Many Americans know nothing about kidney disease—until it's too late.
"Unlike many diseases, kidney disease often has no symptoms until it is very advanced," says Andrew Narva, M.D., Director of the National Kidney Disease Education Program (NKDEP) a part of the NIH's National Institute of Diabetes and Digestive and Kidney Diseases (NIDDK).
"For this reason and others, it is important for people to not only become aware of their risk, but also to learn about the steps they can take to keep their kidneys healthier longer. An important step is to get tested."
That testing is even more important for populations that are at higher risk for kidney disease, such as African Americans, adds Dr. Narva.
Your doctor can do very simple tests to check for kidney disease:
- Measure the level of serum creatinine in your blood to estimate your glomerular filtration rate (GFR)
- Measure the level of protein in your urine (increased levels of protein show your kidneys are not working right)
- Check your blood pressure.
How can you tell if you are at risk for kidney disease? Ask yourself these questions:
- Do you have diabetes (problems with your blood sugar)?
- Do you have high blood pressure?
- Do you have heart disease?
- Did your mother, father, sister, or brother have kidney disease? (Kidney disease runs in families.)
If you answered "yes" to any of these questions, you are at risk for kidney disease. Now is the time to get tested.
Your health care provider will order two simple tests to check your kidneys—a blood test to check your glomerular filtration rate (GFR) and a urine test to check for protein.
- GFR—A blood test measures how much blood your kidneys filter each minute, which is known as your GFR (glomerular filtration rate). This shows how well your kidneys are working. A GFR of 60 or higher is in the normal range. A GFR below 60 may mean you have kidney disease. You can't raise your GFR, but you can try to keep it from going lower.
- Urine Protein—A urine test checks for protein in your urine, which can be a sign of kidney disease. Protein can leak into the urine when the filters in the kidneys are damaged. This test has several different names, including a check for "proteinuria," "albuminuria," or "microalbuminuria." It can also be called a "urine albumin-to-creatinine ratio."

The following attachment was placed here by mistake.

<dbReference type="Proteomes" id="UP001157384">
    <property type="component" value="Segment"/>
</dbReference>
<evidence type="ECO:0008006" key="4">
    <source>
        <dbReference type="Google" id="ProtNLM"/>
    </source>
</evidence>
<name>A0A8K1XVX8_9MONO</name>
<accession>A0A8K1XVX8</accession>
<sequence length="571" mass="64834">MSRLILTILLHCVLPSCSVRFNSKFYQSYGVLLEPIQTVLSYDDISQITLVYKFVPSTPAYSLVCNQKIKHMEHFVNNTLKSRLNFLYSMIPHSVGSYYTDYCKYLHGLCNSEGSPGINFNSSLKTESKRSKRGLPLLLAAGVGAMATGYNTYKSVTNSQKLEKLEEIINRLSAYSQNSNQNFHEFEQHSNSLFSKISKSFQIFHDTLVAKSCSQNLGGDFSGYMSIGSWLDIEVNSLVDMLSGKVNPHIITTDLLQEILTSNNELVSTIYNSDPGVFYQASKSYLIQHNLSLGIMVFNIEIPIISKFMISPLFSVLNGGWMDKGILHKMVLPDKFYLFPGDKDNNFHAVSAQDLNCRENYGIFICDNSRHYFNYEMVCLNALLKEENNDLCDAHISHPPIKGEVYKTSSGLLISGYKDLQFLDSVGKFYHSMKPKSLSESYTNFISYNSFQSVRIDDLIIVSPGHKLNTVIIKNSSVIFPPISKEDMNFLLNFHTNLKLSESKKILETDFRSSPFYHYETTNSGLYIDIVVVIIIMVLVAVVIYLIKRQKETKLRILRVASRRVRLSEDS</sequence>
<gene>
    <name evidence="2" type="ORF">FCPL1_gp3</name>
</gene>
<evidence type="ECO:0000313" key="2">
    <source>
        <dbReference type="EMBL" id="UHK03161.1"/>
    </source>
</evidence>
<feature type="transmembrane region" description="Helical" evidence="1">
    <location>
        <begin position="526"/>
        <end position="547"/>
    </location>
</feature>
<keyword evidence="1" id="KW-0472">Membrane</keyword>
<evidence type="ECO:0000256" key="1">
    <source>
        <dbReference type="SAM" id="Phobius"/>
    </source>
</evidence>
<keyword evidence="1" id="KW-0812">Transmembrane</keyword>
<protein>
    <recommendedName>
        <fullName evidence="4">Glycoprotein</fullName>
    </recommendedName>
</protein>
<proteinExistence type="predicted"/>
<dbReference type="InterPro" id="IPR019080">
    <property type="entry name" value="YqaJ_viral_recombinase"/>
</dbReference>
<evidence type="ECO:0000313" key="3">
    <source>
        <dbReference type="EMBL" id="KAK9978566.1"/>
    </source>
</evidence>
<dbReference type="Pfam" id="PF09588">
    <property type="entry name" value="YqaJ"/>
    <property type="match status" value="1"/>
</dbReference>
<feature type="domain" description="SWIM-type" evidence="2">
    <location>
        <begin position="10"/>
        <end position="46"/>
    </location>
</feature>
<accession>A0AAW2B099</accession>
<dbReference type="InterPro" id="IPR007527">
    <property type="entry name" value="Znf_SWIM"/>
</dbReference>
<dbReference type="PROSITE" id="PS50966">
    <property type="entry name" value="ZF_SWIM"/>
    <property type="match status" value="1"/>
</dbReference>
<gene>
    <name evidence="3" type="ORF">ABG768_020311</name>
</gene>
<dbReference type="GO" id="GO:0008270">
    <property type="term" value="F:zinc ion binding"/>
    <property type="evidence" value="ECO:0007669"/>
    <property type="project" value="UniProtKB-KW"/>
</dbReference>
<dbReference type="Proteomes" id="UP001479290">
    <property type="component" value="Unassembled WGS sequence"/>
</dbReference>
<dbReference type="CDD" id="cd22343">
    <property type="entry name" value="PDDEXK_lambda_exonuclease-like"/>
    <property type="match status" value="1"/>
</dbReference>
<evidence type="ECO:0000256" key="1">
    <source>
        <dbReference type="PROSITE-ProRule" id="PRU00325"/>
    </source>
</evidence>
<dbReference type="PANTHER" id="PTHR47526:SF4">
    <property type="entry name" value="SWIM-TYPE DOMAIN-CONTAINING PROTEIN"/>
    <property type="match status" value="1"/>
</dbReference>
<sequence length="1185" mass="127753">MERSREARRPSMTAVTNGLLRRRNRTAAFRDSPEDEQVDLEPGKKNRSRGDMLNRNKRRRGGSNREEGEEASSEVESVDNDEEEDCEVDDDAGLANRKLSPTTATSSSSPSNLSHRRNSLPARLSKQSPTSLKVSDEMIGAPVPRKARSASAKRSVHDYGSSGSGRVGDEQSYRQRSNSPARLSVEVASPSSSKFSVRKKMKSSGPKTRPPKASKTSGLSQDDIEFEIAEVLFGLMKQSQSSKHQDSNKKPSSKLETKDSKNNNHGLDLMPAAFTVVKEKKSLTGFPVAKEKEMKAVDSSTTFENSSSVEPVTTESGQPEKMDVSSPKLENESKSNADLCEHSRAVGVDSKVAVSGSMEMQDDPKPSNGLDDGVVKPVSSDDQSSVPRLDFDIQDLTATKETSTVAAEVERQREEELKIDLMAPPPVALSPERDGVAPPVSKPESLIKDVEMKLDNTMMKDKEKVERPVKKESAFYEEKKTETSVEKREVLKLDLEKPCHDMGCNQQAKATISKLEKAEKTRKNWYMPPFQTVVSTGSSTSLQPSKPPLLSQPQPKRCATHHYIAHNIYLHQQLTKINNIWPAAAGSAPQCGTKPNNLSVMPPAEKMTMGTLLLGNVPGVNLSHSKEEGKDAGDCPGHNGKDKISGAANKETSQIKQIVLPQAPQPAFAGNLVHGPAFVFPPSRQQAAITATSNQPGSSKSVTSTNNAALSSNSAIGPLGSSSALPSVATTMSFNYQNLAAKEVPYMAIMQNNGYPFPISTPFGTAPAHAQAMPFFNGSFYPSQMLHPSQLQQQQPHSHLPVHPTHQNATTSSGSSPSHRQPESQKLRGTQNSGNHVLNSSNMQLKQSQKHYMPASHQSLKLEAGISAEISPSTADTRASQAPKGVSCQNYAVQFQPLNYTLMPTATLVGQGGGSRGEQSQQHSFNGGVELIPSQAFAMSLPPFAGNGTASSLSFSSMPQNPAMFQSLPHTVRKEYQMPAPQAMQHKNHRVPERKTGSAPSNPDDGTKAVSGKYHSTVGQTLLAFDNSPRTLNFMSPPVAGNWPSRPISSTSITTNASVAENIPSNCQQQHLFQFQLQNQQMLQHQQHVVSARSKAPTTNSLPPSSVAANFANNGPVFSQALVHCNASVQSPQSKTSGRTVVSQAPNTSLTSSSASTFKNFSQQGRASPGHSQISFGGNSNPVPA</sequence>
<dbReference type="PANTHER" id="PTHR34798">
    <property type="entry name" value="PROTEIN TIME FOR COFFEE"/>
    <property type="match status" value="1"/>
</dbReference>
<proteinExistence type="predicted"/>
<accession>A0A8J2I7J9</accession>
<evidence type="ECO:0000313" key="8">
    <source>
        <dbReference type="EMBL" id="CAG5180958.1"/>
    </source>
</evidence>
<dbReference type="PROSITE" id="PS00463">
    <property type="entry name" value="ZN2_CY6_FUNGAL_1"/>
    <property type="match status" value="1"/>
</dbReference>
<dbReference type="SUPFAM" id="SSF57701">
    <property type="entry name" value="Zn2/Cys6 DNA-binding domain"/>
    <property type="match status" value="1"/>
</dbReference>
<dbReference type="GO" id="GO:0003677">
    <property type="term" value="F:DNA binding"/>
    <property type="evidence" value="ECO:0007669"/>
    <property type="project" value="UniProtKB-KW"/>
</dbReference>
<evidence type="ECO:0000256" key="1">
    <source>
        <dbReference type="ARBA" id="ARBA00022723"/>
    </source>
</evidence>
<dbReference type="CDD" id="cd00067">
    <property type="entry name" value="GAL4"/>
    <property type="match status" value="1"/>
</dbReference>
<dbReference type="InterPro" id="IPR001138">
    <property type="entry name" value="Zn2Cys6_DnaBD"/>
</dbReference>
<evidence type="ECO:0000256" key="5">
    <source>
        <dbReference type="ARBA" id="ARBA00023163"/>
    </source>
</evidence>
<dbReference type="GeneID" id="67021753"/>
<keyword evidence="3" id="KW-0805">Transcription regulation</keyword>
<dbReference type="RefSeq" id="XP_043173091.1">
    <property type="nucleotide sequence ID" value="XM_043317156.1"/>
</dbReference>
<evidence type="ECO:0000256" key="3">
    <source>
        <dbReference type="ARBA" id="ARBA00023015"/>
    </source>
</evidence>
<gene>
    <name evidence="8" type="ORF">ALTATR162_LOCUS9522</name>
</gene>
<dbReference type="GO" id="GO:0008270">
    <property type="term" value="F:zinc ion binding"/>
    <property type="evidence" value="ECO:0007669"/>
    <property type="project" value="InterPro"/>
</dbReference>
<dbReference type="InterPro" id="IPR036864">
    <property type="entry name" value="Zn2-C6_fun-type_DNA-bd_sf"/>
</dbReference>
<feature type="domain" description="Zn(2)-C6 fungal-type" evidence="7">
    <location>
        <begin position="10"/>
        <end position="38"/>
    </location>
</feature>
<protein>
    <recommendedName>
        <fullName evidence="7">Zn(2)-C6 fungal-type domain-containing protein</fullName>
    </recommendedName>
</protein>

Treating Kidney Disease
Kidney disease is usually a progressive disease, which means that the damage in the kidneys tends to be permanent and can't be undone. So it is important to identify kidney disease early before the damage is done. The good news is that kidney disease can be treated very effectively if it is caught in the early stages. This is very important, since kidney disease also makes your risks for heart disease and stroke higher.
"The good news is that kidney disease can be treated very effectively if it is caught in the early stages."
For people who have diabetes, monitoring blood glucose levels is very important. Your health care provider can help you find the right device for doing this if you are diagnosed with diabetes.
Controlling blood pressure is also very important for people with kidney disease. There are several types of medicine that help people keep their blood pressure in a healthy range. Two kinds of medicines, ACEi (angiotensin converting enzyme inhibitors) and ARBs (angiotensin receptor blockers) also help to protect the kidneys.
Kidney Failure: What Then?
If one or both kidneys fail completely and the damage can't be reversed, the condition is called kidney failure or end-stage renal disease (ESRD). When this occurs, your kidneys can no longer filter wastes well enough to keep you healthy. The symptoms for ESRD include fatigue, weakness, nausea, vomiting, and itching.
Treatments for kidney failure include dialysis or transplantation. There are two major types of dialysis:
- In hemodialysis, blood is run through an external filter and the clean blood is returned to the body. Hemodialysis is usually done at a dialysis center three times a week.
- Peritoneal dialysis uses the lining of your abdominal cavity (the space in your body that holds organs like the stomach, intestines, and liver) to filter your blood. This kind of dialysis is needed daily but it can be performed at home, while you sleep.
A kidney transplant is an operation that places a healthy kidney in your body. The transplanted kidney takes over the work of the two kidneys that failed, and you no longer need dialysis.
Research on Progression of Kidney Disease
Many researchers are studying kidney disease. They are looking for ways to improve diagnosis, make treatments more effective, and make dialysis and transplantation work better. Several areas of research supported by the National Institute of Diabetes and Digestive and Kidney Diseases (NIDDK) hold great potential.
NIDDK is sponsoring a major study—the Chronic Renal Insufficiency Cohort (CRIC) study—to learn more about how kidney disease progresses. CRIC is following 3,000 adults for seven years. All study participants have mild to moderate kidney disease, and about half have diabetes.
Researchers think that some CRIC study participants' kidney function will decline more rapidly than others', and that some will develop cardiovascular disease while others won't. The goal of the study is to identify the factors linked to rapid decline of kidney function and development of cardiovascular disease.